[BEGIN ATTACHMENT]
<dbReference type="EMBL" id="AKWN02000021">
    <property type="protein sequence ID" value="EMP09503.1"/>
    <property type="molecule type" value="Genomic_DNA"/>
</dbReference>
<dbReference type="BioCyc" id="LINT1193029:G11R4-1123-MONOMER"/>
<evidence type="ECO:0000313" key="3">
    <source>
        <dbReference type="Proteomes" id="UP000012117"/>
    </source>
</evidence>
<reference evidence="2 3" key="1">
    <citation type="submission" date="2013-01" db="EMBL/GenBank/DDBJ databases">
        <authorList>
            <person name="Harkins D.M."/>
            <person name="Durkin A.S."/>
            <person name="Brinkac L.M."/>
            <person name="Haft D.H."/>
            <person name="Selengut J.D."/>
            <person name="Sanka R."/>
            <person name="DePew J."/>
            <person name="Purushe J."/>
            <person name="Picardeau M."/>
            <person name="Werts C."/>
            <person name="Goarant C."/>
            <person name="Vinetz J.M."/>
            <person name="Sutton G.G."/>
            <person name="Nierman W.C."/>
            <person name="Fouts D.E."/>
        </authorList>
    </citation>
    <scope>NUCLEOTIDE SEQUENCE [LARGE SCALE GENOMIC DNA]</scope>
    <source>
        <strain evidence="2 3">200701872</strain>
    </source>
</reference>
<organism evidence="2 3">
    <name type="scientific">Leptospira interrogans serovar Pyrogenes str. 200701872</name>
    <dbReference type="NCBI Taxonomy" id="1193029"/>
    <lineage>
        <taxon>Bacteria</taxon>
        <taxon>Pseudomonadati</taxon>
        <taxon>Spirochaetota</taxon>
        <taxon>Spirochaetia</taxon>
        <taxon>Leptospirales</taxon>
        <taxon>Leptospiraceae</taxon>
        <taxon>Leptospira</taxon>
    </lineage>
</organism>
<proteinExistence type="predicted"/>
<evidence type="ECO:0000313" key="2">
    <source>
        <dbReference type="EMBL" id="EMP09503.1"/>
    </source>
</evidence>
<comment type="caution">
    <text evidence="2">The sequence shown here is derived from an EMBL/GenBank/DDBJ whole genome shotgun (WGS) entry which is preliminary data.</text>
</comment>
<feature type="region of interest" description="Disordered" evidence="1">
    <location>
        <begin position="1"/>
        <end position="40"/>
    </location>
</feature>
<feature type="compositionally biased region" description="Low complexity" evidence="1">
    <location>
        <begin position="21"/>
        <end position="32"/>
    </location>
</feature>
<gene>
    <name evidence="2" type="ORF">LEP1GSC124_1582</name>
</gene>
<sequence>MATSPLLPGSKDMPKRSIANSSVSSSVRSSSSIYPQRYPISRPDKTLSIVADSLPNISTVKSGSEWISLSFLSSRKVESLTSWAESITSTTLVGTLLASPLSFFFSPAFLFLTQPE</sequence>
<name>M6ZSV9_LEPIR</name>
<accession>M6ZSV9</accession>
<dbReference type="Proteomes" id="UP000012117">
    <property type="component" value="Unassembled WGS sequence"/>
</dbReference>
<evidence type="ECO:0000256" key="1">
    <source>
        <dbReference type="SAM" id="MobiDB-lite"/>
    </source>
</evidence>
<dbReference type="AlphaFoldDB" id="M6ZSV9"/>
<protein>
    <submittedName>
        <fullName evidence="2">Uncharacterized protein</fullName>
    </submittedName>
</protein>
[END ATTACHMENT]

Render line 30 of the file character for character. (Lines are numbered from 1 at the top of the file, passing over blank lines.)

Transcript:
    </citation>